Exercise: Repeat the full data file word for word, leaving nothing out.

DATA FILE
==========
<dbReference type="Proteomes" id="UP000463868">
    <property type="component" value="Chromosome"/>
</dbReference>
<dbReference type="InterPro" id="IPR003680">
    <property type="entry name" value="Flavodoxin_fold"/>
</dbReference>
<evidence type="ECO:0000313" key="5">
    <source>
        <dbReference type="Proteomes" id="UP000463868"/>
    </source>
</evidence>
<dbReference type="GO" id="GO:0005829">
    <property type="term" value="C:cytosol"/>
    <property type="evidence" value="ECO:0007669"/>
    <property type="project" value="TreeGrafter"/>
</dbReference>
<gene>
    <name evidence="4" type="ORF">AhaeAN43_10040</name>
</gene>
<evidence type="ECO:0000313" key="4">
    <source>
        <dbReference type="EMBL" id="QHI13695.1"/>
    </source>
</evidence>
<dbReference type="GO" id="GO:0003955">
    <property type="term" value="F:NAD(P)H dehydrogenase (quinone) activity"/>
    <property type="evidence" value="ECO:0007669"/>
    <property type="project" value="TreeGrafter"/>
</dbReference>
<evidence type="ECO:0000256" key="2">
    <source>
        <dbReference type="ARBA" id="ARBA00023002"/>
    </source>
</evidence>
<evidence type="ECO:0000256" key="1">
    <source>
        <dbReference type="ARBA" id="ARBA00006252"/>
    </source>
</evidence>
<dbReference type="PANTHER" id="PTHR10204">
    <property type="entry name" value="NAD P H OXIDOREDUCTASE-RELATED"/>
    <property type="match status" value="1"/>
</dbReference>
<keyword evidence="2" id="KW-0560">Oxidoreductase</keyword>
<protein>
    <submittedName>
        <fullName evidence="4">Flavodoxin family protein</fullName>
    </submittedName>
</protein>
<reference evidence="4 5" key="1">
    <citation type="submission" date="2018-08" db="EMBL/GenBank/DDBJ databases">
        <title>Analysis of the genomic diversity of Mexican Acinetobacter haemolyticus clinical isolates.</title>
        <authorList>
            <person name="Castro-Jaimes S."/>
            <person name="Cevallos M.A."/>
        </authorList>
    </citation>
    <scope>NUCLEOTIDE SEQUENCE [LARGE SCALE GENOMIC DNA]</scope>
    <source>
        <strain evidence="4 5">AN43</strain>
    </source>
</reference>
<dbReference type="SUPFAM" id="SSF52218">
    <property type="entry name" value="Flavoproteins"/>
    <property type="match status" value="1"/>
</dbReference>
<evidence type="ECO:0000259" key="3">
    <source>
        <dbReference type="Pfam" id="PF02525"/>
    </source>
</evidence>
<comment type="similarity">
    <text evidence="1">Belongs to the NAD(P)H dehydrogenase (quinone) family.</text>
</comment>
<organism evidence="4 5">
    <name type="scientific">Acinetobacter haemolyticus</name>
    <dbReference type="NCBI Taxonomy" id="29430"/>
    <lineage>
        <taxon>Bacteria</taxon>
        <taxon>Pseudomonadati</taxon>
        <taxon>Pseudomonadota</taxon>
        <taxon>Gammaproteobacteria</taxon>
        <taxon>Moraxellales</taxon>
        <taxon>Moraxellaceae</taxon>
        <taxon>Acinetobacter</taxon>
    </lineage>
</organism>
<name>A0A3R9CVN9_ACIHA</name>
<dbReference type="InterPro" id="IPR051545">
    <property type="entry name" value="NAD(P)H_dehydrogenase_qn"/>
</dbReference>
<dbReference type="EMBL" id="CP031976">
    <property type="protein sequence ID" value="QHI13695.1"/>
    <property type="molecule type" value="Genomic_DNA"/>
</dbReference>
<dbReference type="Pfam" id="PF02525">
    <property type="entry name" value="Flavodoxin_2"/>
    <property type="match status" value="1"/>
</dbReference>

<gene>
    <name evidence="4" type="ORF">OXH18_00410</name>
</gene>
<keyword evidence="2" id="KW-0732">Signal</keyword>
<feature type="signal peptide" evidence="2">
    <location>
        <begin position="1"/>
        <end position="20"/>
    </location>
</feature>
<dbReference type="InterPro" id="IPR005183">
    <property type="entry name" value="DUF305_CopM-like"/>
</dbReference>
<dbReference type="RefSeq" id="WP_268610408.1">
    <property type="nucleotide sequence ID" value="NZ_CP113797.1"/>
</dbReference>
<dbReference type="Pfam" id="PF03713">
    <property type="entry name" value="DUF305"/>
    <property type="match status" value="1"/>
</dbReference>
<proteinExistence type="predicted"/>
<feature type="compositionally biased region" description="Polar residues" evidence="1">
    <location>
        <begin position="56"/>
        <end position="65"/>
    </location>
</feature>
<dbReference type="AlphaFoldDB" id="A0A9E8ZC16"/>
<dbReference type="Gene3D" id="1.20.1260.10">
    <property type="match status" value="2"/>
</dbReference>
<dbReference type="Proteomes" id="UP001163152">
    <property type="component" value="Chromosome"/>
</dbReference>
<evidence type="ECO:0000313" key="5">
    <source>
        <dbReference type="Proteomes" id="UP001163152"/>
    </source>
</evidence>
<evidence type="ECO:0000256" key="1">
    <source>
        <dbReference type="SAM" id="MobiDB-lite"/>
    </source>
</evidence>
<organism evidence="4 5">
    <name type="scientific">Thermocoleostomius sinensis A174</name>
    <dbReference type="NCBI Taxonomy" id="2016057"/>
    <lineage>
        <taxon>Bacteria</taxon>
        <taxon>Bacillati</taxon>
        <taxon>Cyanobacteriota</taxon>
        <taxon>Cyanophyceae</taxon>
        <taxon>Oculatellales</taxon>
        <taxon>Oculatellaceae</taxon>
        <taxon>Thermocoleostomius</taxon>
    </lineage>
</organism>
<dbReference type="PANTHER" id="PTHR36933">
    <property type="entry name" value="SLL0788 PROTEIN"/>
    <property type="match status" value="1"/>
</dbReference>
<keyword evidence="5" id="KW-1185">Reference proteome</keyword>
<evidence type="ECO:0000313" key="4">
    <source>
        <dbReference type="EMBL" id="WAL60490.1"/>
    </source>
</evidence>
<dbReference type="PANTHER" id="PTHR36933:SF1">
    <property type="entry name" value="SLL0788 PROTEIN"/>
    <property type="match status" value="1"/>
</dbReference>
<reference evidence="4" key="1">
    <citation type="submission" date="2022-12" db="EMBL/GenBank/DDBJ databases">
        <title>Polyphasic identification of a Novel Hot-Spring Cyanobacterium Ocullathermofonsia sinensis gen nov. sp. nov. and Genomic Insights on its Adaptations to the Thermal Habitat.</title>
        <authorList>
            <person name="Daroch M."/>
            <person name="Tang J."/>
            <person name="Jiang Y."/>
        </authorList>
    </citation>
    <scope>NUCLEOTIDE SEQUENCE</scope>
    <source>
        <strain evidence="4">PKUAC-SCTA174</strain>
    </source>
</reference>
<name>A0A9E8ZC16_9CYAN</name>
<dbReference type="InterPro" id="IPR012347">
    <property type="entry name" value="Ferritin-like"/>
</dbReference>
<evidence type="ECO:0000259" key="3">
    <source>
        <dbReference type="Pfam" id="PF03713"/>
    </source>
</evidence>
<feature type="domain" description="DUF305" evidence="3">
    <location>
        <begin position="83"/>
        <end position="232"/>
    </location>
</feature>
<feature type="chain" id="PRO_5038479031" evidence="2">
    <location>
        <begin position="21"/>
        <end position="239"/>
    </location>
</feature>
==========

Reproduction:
<dbReference type="Proteomes" id="UP000463868">
    <property type="component" value="Chromosome"/>
</dbReference>
<dbReference type="InterPro" id="IPR003680">
    <property type="entry name" value="Flavodoxin_fold"/>
</dbReference>
<evidence type="ECO:0000313" key="5">
    <source>
        <dbReference type="Proteomes" id="UP000463868"/>
    </source>
</evidence>
<dbReference type="GO" id="GO:0005829">
    <property type="term" value="C:cytosol"/>
    <property type="evidence" value="ECO:0007669"/>
    <property type="project" value="TreeGrafter"/>
</dbReference>
<gene>
    <name evidence="4" type="ORF">AhaeAN43_10040</name>
</gene>
<evidence type="ECO:0000313" key="4">
    <source>
        <dbReference type="EMBL" id="QHI13695.1"/>
    </source>
</evidence>
<dbReference type="GO" id="GO:0003955">
    <property type="term" value="F:NAD(P)H dehydrogenase (quinone) activity"/>
    <property type="evidence" value="ECO:0007669"/>
    <property type="project" value="TreeGrafter"/>
</dbReference>
<evidence type="ECO:0000256" key="2">
    <source>
        <dbReference type="ARBA" id="ARBA00023002"/>
    </source>
</evidence>
<evidence type="ECO:0000256" key="1">
    <source>
        <dbReference type="ARBA" id="ARBA00006252"/>
    </source>
</evidence>
<dbReference type="PANTHER" id="PTHR10204">
    <property type="entry name" value="NAD P H OXIDOREDUCTASE-RELATED"/>
    <property type="match status" value="1"/>
</dbReference>
<keyword evidence="2" id="KW-0560">Oxidoreductase</keyword>
<protein>
    <submittedName>
        <fullName evidence="4">Flavodoxin family protein</fullName>
    </submittedName>
</protein>
<reference evidence="4 5" key="1">
    <citation type="submission" date="2018-08" db="EMBL/GenBank/DDBJ databases">
        <title>Analysis of the genomic diversity of Mexican Acinetobacter haemolyticus clinical isolates.</title>
        <authorList>
            <person name="Castro-Jaimes S."/>
            <person name="Cevallos M.A."/>
        </authorList>
    </citation>
    <scope>NUCLEOTIDE SEQUENCE [LARGE SCALE GENOMIC DNA]</scope>
    <source>
        <strain evidence="4 5">AN43</strain>
    </source>
</reference>
<dbReference type="SUPFAM" id="SSF52218">
    <property type="entry name" value="Flavoproteins"/>
    <property type="match status" value="1"/>
</dbReference>
<evidence type="ECO:0000259" key="3">
    <source>
        <dbReference type="Pfam" id="PF02525"/>
    </source>
</evidence>
<comment type="similarity">
    <text evidence="1">Belongs to the NAD(P)H dehydrogenase (quinone) family.</text>
</comment>
<organism evidence="4 5">
    <name type="scientific">Acinetobacter haemolyticus</name>
    <dbReference type="NCBI Taxonomy" id="29430"/>
    <lineage>
        <taxon>Bacteria</taxon>
        <taxon>Pseudomonadati</taxon>
        <taxon>Pseudomonadota</taxon>
        <taxon>Gammaproteobacteria</taxon>
        <taxon>Moraxellales</taxon>
        <taxon>Moraxellaceae</taxon>
        <taxon>Acinetobacter</taxon>
    </lineage>
</organism>
<name>A0A3R9CVN9_ACIHA</name>
<dbReference type="InterPro" id="IPR051545">
    <property type="entry name" value="NAD(P)H_dehydrogenase_qn"/>
</dbReference>
<dbReference type="EMBL" id="CP031976">
    <property type="protein sequence ID" value="QHI13695.1"/>
    <property type="molecule type" value="Genomic_DNA"/>
</dbReference>
<dbReference type="Pfam" id="PF02525">
    <property type="entry name" value="Flavodoxin_2"/>
    <property type="match status" value="1"/>
</dbReference>

<gene>
    <name evidence="4" type="ORF">OXH18_00410</name>
</gene>
<keyword evidence="2" id="KW-0732">Signal</keyword>
<feature type="signal peptide" evidence="2">
    <location>
        <begin position="1"/>
        <end position="20"/>
    </location>
</feature>
<dbReference type="InterPro" id="IPR005183">
    <property type="entry name" value="DUF305_CopM-like"/>
</dbReference>
<dbReference type="RefSeq" id="WP_268610408.1">
    <property type="nucleotide sequence ID" value="NZ_CP113797.1"/>
</dbReference>
<dbReference type="Pfam" id="PF03713">
    <property type="entry name" value="DUF305"/>
    <property type="match status" value="1"/>
</dbReference>
<proteinExistence type="predicted"/>
<feature type="compositionally biased region" description="Polar residues" evidence="1">
    <location>
        <begin position="56"/>
        <end position="65"/>
    </location>
</feature>
<dbReference type="AlphaFoldDB" id="A0A9E8ZC16"/>
<dbReference type="Gene3D" id="1.20.1260.10">
    <property type="match status" value="2"/>
</dbReference>
<dbReference type="Proteomes" id="UP001163152">
    <property type="component" value="Chromosome"/>
</dbReference>
<evidence type="ECO:0000313" key="5">
    <source>
        <dbReference type="Proteomes" id="UP001163152"/>
    </source>
</evidence>
<evidence type="ECO:0000256" key="1">
    <source>
        <dbReference type="SAM" id="MobiDB-lite"/>
    </source>
</evidence>
<organism evidence="4 5">
    <name type="scientific">Thermocoleostomius sinensis A174</name>
    <dbReference type="NCBI Taxonomy" id="2016057"/>
    <lineage>
        <taxon>Bacteria</taxon>
        <taxon>Bacillati</taxon>
        <taxon>Cyanobacteriota</taxon>
        <taxon>Cyanophyceae</taxon>
        <taxon>Oculatellales</taxon>
        <taxon>Oculatellaceae</taxon>
        <taxon>Thermocoleostomius</taxon>
    </lineage>
</organism>
<dbReference type="PANTHER" id="PTHR36933">
    <property type="entry name" value="SLL0788 PROTEIN"/>
    <property type="match status" value="1"/>
</dbReference>
<keyword evidence="5" id="KW-1185">Reference proteome</keyword>
<evidence type="ECO:0000313" key="4">
    <source>
        <dbReference type="EMBL" id="WAL60490.1"/>
    </source>
</evidence>
<dbReference type="PANTHER" id="PTHR36933:SF1">
    <property type="entry name" value="SLL0788 PROTEIN"/>
    <property type="match status" value="1"/>
</dbReference>
<reference evidence="4" key="1">
    <citation type="submission" date="2022-12" db="EMBL/GenBank/DDBJ databases">
        <title>Polyphasic identification of a Novel Hot-Spring Cyanobacterium Ocullathermofonsia sinensis gen nov. sp. nov. and Genomic Insights on its Adaptations to the Thermal Habitat.</title>
        <authorList>
            <person name="Daroch M."/>
            <person name="Tang J."/>
            <person name="Jiang Y."/>
        </authorList>
    </citation>
    <scope>NUCLEOTIDE SEQUENCE</scope>
    <source>
        <strain evidence="4">PKUAC-SCTA174</strain>
    </source>
</reference>
<name>A0A9E8ZC16_9CYAN</name>
<dbReference type="InterPro" id="IPR012347">
    <property type="entry name" value="Ferritin-like"/>
</dbReference>
<evidence type="ECO:0000259" key="3">
    <source>
        <dbReference type="Pfam" id="PF03713"/>
    </source>
</evidence>
<feature type="domain" description="DUF305" evidence="3">
    <location>
        <begin position="83"/>
        <end position="232"/>
    </location>
</feature>
<feature type="chain" id="PRO_5038479031" evidence="2">
    <location>
        <begin position="21"/>
        <end position="239"/>
    </location>
</feature>